A man like him cannot die unknown. In 1615, He is in Paris and resides near rue du Four (today called rue de Vauvilliers). Realizing that he is close to death, his people call a priest to administer the last rites. When the latter arrives, accompanied by capucine monks, Ruggieri, although very old, finds the strength to throw out his visitors. He claims with anger: “Get out all of you, you are mad, there are no other devils than the enemies who torment us in this world, no other god than the kings and princes who can give us honors and wealths.” The Church representatives leave, so outraged by such a display of atheism that they deny him a Christian burial. The knowledge of Cosimo’s impiety spreads in the region of Paris. When he dies, on March 28, 1615, his remains will be dragged on a rack in the streets before being thrown in the gutters. This incident will have repercussions as far as the Parliament of Paris. It is true that at this time, under the reign of Louis XIII, still child, and under the regency of Marie de Medici, France is indirectly ruled by Concini. This Florentine, who is the protector of Ruggieri, had brought with him a Portuguese Jewish physician along with his relatives and friends. In order to quiet down the growing rumor that France was being governed by heretics and sorcerers, on May 10, 1615, the Parliament will put back in force an old edict dating of 1394 to deport all the Jews.
It is surprising to imagine that a person such as Ruggieri died in such manner. He will live, and sometimes be a protagonist, through eight of the most cruel religious wars, one worse than the other. He will interact with people, more or less important, some of them having met tragic endings. During his life, more kings will rule: François the 1st, Henry II, François II, Charles IX, Henry III, Henry IV and lastly Louis XIII. Along with these kings, two regencies will take place, the one of Catherine de Medici and the one of Marie de Medici. He is not afraid to oppose powerful people, and instead of suffering the consequences, he is feared. He goes through a century filled with assassinations, tortures, the worst abuses, and it is considered a heinous crime to pray differently to a common god. On the other hand, he scrutinizes the skies, he casts spells, and pierces wax dolls with needles - and this image has crossed the times to represent one of the symbols of sorcery. He boasts, that is the least, his lack of Christian belief, if not to call it paganism. However, it is only his remains which will be decimated, and ironically, he will die a priest!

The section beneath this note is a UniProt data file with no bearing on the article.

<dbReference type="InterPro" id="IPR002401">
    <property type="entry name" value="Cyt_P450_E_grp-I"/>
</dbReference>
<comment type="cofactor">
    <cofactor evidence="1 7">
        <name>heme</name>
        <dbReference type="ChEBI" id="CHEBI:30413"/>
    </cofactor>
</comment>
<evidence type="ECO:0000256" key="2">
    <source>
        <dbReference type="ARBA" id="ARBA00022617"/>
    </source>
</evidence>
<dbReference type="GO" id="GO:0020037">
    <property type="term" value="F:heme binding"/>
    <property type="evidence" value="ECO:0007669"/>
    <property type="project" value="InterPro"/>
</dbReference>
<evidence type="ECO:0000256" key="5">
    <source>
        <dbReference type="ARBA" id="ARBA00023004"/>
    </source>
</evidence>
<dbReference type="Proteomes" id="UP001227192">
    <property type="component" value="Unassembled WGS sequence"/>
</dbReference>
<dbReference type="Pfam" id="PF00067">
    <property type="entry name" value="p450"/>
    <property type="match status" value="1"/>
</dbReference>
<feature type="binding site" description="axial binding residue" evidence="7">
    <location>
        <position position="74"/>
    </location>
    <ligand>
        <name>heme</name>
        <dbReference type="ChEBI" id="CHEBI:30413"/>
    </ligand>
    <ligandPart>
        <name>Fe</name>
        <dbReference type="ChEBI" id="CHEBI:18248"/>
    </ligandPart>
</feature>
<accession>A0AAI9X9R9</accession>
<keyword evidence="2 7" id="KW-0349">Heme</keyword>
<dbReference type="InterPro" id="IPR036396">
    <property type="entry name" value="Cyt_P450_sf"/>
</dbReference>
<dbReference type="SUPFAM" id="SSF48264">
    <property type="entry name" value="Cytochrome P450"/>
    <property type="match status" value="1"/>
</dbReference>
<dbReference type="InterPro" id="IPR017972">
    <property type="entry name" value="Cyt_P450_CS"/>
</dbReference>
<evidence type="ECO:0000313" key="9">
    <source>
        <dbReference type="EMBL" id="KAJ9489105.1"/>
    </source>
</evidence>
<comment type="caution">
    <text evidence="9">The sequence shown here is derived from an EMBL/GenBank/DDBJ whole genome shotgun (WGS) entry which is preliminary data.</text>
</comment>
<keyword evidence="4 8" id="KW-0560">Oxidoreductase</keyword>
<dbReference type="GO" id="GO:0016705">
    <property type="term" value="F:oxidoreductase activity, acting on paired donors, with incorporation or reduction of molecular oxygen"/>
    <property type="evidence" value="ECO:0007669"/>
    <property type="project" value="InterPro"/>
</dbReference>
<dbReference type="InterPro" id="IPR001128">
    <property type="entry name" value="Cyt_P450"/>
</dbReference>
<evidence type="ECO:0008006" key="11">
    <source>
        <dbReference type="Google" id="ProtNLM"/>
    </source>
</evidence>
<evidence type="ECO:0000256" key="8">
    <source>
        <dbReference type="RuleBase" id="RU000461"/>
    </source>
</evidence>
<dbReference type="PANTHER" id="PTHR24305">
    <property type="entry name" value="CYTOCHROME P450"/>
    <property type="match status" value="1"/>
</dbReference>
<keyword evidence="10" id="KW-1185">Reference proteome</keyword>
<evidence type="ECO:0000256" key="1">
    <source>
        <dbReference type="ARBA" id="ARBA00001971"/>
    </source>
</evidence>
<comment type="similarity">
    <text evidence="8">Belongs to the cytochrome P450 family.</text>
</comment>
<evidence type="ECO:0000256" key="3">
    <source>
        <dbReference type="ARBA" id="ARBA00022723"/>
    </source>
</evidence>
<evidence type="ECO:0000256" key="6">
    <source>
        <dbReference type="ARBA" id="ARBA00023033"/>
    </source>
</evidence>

Mercure Francois - Tome 4 - Histoire de notre temps- Paris 1617
Michaud - Biographie Universelle - Paris 1843
Jean Orieux - Catherine de Médicis - Flammarion 1986
Yvan Cloulas - Catherine de Médicis - Fayard 1979
Michel Simonin - Charles IX - Fayard 1995
Georges Imann-Gigandet - Ruggieri, magicien de Catherine de Médicis - Paris, F. Sorlot 1941
Leon Poliakov - Histoire de l'antisémitisme - Tome I - Paris, Calmann-Levy 1955-1977
Paul Lacroix - Le Moyen-âge et la Renaissance - Paris 1851
Eugène Defrance - Catherine de Médicis : ses astrologues et ses magiciens envoûteurs, documents inédits sur la diplomatie et les sciences occultes du XVIe siècle... - Paris, Mercure de France 1911
Francis Decrue de Stoutz - Le Parti des politiques au lendemain de la Saint-Barthélemy. La Molle et Coconat - Paris : Plon, Nourrit et Cie, 1892
Prosper Levot - L'abbaye de St Matthieu de Fine-Terre - F. Alégouet 1884
Grillet de Givry - Le Musée des sorciers, mages et alchimistes - Tchou 1966
Prince Jacques de Broglie - La Tragique histoire du château de Chaumont - Paris : au Fil d'Ariane (Sainte-Ruffine, par Moulin-lès-Metz, impr. Maisonneuve), 1963
Louis Pauwels, Guy Breton - Histoires magiques de l'histoire de France - Paris : A. Michel 1977
Voltaire - Essay sur l'histoire générale et sur les moeurs et l'esprit des nations, depuis Charlemagne jusqu'à nous jours - p.370 - Genève : Cramer 1756
Simon Goulart - Thrésor d'histoires admirables et mémorables de notre temps - Genève : P. Marceau 1610
Laurent Bouchel - La justice criminelle en France - 1621
Thanks to those having brought a help to the development of this website and more particularly to Anne for having accompanied me in my research.
The evocation of the life of Cosimo Ruggieri undertaken here does not want to be a final and complete document but a simple synthesis of some contradictory and nonirrefutable historical elements. All contribution, precision and correction are welcome if argued and justified
1 / Barthélemy nouvelle
2 / Peines de reine
3 / Chemin
4 / Question
5 / Foi en toi
6 / Renaissance
7 / Chanson
8 / Beauté
9 / Des rives
14/ Un Ange Numérique
18/ Dix vagues
39/ Palais Royal
44/ Halles project
45/ Ventre de Paris
A strange "passage d'enfer"